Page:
Pharisees, Origins of Christianity, Dr. Kyle Harper (2014)

Pharisees, Origins of Christianity, Dr. Kyle Harper (2014)


It is somewhat easier, but still
challenging, to reconstruct the nature and the beliefs of Pharisees, but it helps
that we have the writings of two of them that we
know quite well. Josephus and Paul – Christian Apostle Paul is a Pharisee. He tells us that he’s a Pharisee. [someone] is a Pharisee and it is to be borne in mind when you read
his histories that he is knowledgeable about Phariseeism, and favorable towards the Pharisees. The Pharisees are a
broad and extremely powerful group. They have a much more grassroots power
structure, not a narrow aristocratic elite like the Sadducees –
but an influential movement. The Sadducees fear the Pharisees and compete with the Pharisees. The Hasmoneans: herod and the Romans alike, will seek the favor the Pharisees. There is a temptation, which is inevitable, to see the Pharisees as the predecessors of rabbis. Sort of proto-rabbis. What does rabbi mean?
It just means ‘teacher’ – and what does Mary Magdalene call Jesus in the Gospel of John when she sees a resurrected? “my teacher” – “Rabbouni.”
The Pharisees in some ways seem like early rabbis, they
are pious teachers, leaders of the synagogues, learned in the Jewish law, who maintain the oral traditions of
Judaism and there’s an element of truth in that
image, but it is more common to say rabbinic Judaism
begins with the destruction of the temple. Rabbinic Judaism is the form that
Judaism assumes when there is no longer a temple cult, when the is no longer a caste of Sadducees, when the religion is forced to grapple
with the effects of the destruction of the temple. The
Pharisees, many of them probably support the
Maccabean rebellion and at times support the Hasmonean dynasty.
Certainly they are largely willing to live under Hasmonean rule, but regularly come into conflict with the
Hasmonean Kings. The power the Pharisees comes from
their influence over the rank-and-file inhabitants of
Palestine. They’re not aristocrats, they derive
their power from moral influence. The most important traits the Pharisee
are learning in Jewish Scripture in law, but
a belief that the law requires interpretation and that there
is a body of interpretation that has been built up
by generations. The Pharisees, unlike the Sadducees,
believe in an afterlife. In some ways their image of God is of a more elaborate, more rational, more just
god who will punish the wicked and reward the good in the afterlife. But above all this Phariseeism is about personal piety. Personal piety through the Jewish law. Now think about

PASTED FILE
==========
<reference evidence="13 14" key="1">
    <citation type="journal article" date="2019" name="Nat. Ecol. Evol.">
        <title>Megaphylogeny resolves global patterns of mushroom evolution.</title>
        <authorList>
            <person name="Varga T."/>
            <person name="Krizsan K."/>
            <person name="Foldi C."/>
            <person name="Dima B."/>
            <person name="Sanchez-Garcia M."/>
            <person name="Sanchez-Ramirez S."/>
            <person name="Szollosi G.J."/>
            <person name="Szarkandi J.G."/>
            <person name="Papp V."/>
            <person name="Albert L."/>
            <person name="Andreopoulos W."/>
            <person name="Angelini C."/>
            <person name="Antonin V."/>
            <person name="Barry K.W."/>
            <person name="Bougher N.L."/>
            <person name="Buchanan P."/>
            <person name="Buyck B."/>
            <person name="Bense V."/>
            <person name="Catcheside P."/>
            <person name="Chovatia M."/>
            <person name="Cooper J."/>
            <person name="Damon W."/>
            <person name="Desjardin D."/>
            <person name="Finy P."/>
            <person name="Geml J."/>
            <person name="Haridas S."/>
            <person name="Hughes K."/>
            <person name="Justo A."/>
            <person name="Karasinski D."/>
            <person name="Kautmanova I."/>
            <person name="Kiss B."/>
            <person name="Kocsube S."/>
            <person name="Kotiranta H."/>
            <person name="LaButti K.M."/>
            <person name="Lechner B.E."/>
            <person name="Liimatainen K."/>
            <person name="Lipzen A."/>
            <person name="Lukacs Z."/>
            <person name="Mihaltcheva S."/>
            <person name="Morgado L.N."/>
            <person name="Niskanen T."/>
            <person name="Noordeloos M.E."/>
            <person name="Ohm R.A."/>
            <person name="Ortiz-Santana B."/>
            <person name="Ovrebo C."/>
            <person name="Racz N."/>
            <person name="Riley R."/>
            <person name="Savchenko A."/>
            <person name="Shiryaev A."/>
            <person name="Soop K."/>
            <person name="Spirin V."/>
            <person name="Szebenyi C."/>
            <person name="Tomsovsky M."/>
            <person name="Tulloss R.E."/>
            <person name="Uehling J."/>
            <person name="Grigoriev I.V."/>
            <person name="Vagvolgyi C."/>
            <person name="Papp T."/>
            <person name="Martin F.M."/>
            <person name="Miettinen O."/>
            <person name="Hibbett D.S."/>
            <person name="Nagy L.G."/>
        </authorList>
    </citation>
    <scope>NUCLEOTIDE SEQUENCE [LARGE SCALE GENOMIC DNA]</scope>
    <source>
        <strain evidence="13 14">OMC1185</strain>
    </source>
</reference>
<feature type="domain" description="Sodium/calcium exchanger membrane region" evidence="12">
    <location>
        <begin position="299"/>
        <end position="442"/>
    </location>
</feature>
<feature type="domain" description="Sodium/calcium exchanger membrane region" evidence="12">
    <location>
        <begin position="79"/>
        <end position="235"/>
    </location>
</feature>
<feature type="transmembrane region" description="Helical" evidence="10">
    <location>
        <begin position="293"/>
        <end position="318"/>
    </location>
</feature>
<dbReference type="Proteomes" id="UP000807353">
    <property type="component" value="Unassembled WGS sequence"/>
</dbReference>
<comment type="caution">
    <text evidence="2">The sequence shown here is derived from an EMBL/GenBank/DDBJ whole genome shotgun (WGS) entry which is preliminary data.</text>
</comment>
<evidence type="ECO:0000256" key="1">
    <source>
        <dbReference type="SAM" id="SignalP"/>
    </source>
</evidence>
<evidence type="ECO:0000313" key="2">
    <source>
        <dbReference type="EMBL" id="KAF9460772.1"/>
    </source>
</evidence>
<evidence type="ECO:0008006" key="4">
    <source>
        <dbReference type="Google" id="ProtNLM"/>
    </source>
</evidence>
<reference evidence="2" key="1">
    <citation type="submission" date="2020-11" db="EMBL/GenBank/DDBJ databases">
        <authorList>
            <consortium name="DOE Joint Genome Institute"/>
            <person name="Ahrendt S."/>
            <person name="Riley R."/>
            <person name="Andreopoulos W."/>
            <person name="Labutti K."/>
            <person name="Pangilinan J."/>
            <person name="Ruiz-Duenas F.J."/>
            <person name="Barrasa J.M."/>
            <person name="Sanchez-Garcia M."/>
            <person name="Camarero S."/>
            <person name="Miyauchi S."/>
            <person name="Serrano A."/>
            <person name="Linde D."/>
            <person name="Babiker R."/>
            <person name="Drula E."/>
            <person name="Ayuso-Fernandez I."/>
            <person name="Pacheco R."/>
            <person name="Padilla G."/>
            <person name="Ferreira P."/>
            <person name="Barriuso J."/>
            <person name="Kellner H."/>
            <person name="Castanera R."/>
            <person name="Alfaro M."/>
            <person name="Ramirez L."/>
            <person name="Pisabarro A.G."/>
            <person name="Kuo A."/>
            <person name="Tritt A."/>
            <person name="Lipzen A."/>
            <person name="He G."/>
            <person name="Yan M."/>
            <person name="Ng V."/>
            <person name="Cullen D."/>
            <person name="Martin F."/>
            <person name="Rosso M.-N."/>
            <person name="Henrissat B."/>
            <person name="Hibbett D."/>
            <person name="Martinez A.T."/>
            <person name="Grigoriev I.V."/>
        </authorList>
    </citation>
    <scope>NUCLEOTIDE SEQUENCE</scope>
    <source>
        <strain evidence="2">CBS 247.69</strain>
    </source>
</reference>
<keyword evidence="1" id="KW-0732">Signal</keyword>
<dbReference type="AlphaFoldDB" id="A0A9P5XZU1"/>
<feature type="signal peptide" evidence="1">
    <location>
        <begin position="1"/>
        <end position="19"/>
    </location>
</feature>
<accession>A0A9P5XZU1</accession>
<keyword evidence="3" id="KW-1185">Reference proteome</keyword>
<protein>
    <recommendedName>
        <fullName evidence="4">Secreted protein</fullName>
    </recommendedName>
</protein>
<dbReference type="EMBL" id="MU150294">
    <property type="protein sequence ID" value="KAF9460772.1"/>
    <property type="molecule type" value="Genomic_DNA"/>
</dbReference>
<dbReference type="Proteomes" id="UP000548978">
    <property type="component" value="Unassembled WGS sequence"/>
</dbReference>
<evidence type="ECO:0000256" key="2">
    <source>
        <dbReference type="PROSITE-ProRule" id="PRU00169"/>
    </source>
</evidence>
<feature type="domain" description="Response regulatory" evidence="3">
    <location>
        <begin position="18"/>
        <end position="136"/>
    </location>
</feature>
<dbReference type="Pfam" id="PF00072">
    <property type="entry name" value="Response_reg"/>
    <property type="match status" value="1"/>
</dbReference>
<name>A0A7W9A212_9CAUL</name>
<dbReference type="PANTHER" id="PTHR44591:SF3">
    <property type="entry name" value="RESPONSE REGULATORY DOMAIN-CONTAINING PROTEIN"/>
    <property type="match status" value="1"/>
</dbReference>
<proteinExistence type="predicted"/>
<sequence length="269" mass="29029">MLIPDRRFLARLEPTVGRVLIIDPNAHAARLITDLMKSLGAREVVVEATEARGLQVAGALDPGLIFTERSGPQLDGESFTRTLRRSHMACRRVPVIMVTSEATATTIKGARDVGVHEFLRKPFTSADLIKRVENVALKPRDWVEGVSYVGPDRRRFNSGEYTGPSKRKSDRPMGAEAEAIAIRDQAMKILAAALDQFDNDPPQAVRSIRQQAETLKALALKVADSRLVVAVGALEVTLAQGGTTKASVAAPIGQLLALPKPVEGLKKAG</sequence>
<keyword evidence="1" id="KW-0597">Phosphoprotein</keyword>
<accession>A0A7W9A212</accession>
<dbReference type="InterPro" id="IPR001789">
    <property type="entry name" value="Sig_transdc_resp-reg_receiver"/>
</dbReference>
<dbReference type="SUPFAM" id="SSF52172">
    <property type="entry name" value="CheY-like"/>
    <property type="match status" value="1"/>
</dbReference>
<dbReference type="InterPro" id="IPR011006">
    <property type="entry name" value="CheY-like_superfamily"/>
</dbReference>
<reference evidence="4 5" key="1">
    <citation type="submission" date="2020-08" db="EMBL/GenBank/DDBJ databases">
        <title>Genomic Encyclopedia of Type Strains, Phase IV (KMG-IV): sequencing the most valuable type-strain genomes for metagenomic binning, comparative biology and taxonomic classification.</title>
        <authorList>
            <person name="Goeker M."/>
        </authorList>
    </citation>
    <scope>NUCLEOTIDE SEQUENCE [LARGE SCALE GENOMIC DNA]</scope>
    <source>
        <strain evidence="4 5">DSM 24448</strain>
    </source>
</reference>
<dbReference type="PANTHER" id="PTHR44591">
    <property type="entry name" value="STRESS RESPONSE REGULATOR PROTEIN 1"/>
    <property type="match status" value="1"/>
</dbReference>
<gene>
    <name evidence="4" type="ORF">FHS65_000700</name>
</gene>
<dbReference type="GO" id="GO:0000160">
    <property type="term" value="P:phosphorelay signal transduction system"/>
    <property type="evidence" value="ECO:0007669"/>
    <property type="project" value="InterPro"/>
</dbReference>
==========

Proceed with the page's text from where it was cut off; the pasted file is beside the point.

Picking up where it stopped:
what that means. The basic ideal of Phariseeism is that Judaism, that the covenant between God and Israel can be experienced by the
ordinary person through his or her own life practices. For the Pharisees the essence Judaism, the central part of
Judaism, is not so much temple sacrifice – although
they certainly support and adhere to Temple sacrifice – but most importantly personal adherence to
the law, personal righteousness, adherence to table purity – kosher, maintenance of sabbath purity, prayer, tithing, the study the torah. The individual can follow the law of Moses in obedience to God. And this allows the Pharisees geographically to be powerful on a much broader scale. The Gospel of Mark introduces us to Pharisees throughout
Galilee in the north, although they too would
certainly have been centered in Jerusalem. Now as we will see when we turn to the
Gospels the early Christians will cast the Pharisaic devotion to the torah, to the law, in a
negative light – In fact as hollow. We will see Jesus struggling with the
Pharisees over questions of the law, over fasting, over the Sabbath, over divorce, over questions of purity. In mark, which as we will see is the earliest the
Gospels to have been written, the Pharisees are part of the plot against Jesus. In Matthew, written
somewhat later, the opposition between Jesus
and the Pharisees is even more pronounced. The Pharisees are not a hereditary caste, like the Sadducees. In fact there’s no
clear organization or structure to the Pharisees, they’re a diffuse,
grassroots, religious movement. Not revolutionary, not secessionist, but not accommodationist as the Sadducees. They are the moral
center of late second Temple Judaism. Truly trying to call forth the best in the commitment to the Jewish law, but
at the same time not radically seceding from society or
radically, violently, opposing Roman rule.

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